Southeastern Hall of Fame adds three new members

The Southeastern Athletics Hall of Fame is a small, elite and intimate organization comprised of the best and brightest in Southeastern athletics alumni. Every year three athletes are chosen to be inducted, who will live on in Southeastern history.
A Harlem Globetrotter, a wide receiver college football coach and a javelin thrower all add to the melting pot.
Former Lion wide receiver and All-American football player Felton Huggins, three time NCAA participant javelin thrower Chris Carter and two-time first-team All-Southland Conference performer Nate Lofton were inducted into the Hall of Fame for the year 2013.
Just hours before Lion football returned home to Strawberry Stadium to play the Incarnate Word Cardinals Saturday, a ceremony was held inside the University Center to honor the three inductees. Huggins, Carter and Lofton now join the other 128 former athletes, living and deceased, who made a mark in Southeastern athletics on and off the field.
Huggins played football for the Lions from 2003-05 and was named third-team All-American in 2004 by the Associated Press and the Sports Network. He set single season records in pass receptions (84), receiving yards (1,313) and receiving touchdowns (13). After playing in the NFL as a free agent for the Jacksonville Jaguars in 2006, Huggins chose the coaching path and now he is coaches the wide receivers for the LaGrange Panthers in LaGrange, Ga.
The honor was not solely on Huggins because he had to thank his family, teammates and coaches who brought him to where he is today. Due to job constraints, Huggins was not able to attend and was represented by his family at the ceremony.
“After finishing my collegiate and professional career, I actually came back to SLU and got my degree last fall, and got into coaching,” Huggins said. “I’m coaching wide receivers at the collegiate level and it is an awesome experience. I’m trying to pass along everything I’ve learned throughout the years to kids for the future and hopefully [help] make the transition of ‘student/athlete’ in college a lot easier.”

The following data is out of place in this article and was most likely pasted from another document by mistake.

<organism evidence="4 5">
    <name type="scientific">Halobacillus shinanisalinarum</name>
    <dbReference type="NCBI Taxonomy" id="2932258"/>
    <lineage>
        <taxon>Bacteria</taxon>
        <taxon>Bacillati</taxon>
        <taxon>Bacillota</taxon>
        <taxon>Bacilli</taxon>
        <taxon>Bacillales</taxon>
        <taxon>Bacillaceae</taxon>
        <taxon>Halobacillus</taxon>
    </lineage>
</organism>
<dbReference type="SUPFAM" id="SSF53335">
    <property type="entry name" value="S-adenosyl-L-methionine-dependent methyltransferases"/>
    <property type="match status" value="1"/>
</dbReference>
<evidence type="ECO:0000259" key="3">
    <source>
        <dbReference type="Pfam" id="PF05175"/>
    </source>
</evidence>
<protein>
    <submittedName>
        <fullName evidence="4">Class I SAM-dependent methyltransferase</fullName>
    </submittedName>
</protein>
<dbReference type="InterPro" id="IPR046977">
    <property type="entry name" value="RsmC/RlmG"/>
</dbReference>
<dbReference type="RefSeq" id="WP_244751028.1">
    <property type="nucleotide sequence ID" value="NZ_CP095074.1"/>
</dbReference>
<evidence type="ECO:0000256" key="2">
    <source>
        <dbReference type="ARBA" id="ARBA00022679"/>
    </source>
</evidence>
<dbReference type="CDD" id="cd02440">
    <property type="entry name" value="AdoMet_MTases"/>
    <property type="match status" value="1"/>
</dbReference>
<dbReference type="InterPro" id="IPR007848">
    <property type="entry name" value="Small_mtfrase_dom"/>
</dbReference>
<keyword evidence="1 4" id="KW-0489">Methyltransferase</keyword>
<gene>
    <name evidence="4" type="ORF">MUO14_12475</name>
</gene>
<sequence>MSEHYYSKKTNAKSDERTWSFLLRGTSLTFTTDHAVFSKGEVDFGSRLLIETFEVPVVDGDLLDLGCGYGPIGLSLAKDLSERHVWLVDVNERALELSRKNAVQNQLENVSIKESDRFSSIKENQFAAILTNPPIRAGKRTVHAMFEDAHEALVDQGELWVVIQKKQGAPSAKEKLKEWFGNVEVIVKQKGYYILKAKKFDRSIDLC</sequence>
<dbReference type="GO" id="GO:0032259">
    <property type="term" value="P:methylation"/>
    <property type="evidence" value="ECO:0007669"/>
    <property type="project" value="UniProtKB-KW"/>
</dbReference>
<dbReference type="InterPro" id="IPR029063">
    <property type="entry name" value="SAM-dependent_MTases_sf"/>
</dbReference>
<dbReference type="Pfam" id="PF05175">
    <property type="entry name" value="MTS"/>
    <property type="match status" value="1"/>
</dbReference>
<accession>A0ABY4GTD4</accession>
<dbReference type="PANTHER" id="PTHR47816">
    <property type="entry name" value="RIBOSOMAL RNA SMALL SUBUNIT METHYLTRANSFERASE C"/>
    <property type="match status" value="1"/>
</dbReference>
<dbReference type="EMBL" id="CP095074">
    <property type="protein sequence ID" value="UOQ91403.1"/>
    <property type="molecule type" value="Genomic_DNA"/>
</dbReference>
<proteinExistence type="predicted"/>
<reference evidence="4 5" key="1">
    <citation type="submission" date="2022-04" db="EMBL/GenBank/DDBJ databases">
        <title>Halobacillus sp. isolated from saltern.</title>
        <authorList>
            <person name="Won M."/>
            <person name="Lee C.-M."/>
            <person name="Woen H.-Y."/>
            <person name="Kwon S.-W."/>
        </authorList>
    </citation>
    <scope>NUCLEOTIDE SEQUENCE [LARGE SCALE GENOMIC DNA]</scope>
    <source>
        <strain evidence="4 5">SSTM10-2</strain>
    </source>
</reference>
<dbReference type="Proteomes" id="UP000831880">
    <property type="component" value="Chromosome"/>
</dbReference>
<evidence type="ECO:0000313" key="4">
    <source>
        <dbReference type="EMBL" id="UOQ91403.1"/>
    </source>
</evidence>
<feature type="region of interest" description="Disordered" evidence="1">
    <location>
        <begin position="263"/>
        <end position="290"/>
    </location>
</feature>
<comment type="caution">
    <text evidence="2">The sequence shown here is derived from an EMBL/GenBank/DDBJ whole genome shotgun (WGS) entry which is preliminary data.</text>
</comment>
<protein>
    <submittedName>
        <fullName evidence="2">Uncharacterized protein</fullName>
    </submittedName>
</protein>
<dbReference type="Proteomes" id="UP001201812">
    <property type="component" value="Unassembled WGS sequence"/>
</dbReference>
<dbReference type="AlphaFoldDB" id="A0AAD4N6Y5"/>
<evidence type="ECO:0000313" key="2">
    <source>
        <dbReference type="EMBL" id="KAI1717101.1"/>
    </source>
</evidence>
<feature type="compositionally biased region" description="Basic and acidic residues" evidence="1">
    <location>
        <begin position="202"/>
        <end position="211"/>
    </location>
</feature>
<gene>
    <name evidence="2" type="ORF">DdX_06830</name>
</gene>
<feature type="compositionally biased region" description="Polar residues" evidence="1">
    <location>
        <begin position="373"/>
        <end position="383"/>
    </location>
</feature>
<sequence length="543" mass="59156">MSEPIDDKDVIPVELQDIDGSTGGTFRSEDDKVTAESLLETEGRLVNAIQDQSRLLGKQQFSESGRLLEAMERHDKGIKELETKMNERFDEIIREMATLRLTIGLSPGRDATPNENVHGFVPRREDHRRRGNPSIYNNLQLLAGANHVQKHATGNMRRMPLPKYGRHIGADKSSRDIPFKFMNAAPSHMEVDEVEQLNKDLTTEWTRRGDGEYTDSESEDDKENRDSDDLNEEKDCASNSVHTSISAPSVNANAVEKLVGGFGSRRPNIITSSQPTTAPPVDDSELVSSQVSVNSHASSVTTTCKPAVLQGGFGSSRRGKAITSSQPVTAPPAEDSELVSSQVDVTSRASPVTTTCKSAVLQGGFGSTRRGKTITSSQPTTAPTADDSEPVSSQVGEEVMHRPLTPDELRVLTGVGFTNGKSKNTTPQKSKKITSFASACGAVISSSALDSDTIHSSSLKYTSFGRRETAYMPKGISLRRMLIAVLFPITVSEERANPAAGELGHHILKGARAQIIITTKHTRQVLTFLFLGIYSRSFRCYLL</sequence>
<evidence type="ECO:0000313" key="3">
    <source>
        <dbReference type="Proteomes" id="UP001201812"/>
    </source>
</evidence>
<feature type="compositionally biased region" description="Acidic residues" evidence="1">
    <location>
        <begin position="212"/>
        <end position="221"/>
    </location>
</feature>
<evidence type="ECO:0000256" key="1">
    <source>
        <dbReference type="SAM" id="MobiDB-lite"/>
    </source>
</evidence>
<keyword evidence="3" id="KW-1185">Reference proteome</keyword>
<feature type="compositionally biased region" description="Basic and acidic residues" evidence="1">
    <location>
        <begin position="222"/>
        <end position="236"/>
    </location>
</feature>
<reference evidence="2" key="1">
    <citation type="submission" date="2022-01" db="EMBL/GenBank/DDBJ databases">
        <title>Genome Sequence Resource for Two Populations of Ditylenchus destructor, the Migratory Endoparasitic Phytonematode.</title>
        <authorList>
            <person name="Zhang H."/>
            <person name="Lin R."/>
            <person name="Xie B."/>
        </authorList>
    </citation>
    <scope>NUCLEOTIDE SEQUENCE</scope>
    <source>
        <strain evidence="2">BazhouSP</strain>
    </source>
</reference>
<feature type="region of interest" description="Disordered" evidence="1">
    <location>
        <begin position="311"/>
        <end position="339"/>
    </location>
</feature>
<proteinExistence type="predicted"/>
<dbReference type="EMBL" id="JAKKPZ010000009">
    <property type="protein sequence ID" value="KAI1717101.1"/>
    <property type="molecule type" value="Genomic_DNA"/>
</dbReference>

Huggins said he “played with a great group of guys that put it all on the line and went to battle for each other every day.”
A track and field star, Carter, was a javelin thrower from 2002-06. In his three-year collegiate career he became Southeastern’s fifth Division I All-American player and he finished sixth at the 2006 NCAA Championships. Carter currently holds the school record with a throw of 238 feet, 2 inches. Since graduating Carter has settled into bliss with his wife and newborn son, who he jokingly hinted in his speech may “sign here at Southeastern one day,” just like he did. Most of all, Carter thanks his mother.
“If it wasn’t for you mom, I’d never had been able to participate in sports,” Carter said. “You did what you had to do. If it was football, baseball, track, even when you had to work double shifts, I appreciate you and I love you for it.”
Lastly, it was Lofton’s turn to be honored among the three. He helped Lion basketball earn two of its best seasons with 44-18 records and a pair of Southland Conference regular-season titles, also, a play in the 2005 NCAA Championships. Lofton has moved on to have a very colorful and traveled career as a Harlem Globetrotter, nickname ‘The Big Easy.’ Some may recognize him from “The Amazing Race” and “Are You Smarter Than a Fifth Grader?” Growing up in the projects of New Orleans, and losing his father at a young age, Lofton has overcome pain and struggles to achieve the career he has today.
He owed his success to many things, but mainly God, his parents and his coaches. Many of his coaches acted as father figures for Lofton and they are still in his life today.
“It’s an honor and it’s a privilege to be here,” said Lofton. “I was super excited. I was humbled [when I found out]. I feel like everybody was a winner today, my whole team, my coaches. I’m happy to be a part of it all.”
The Big Easy has globetrotted to over 73 countries but he truly believes home is where the heart is.
“I always think of home, and I always think of being up here in Hammond,” said Lofton. “I started here, and it’s always going to be in my heart.”